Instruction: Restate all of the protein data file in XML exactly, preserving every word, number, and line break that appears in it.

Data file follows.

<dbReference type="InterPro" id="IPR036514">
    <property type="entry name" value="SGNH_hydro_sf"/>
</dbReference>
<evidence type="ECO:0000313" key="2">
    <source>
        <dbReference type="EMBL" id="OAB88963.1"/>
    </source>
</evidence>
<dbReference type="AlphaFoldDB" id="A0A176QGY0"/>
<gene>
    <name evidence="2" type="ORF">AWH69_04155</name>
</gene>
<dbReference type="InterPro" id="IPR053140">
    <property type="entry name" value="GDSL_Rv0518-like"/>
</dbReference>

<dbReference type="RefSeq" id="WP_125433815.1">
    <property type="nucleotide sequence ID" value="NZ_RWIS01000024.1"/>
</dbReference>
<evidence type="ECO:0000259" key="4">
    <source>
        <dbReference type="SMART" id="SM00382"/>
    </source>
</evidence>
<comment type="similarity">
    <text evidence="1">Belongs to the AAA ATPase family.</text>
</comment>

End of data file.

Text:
<dbReference type="InterPro" id="IPR036514">
    <property type="entry name" value="SGNH_hydro_sf"/>
</dbReference>
<evidence type="ECO:0000313" key="2">
    <source>
        <dbReference type="EMBL" id="OAB88963.1"/>
    </source>
</evidence>
<dbReference type="AlphaFoldDB" id="A0A176QGY0"/>
<gene>
    <name evidence="2" type="ORF">AWH69_04155</name>
</gene>
<dbReference type="InterPro" id="IPR053140">
    <property type="entry name" value="GDSL_Rv0518-like"/>
</dbReference>

<dbReference type="RefSeq" id="WP_125433815.1">
    <property type="nucleotide sequence ID" value="NZ_RWIS01000024.1"/>
</dbReference>
<evidence type="ECO:0000259" key="4">
    <source>
        <dbReference type="SMART" id="SM00382"/>
    </source>
</evidence>
<comment type="similarity">
    <text evidence="1">Belongs to the AAA ATPase family.</text>
</comment>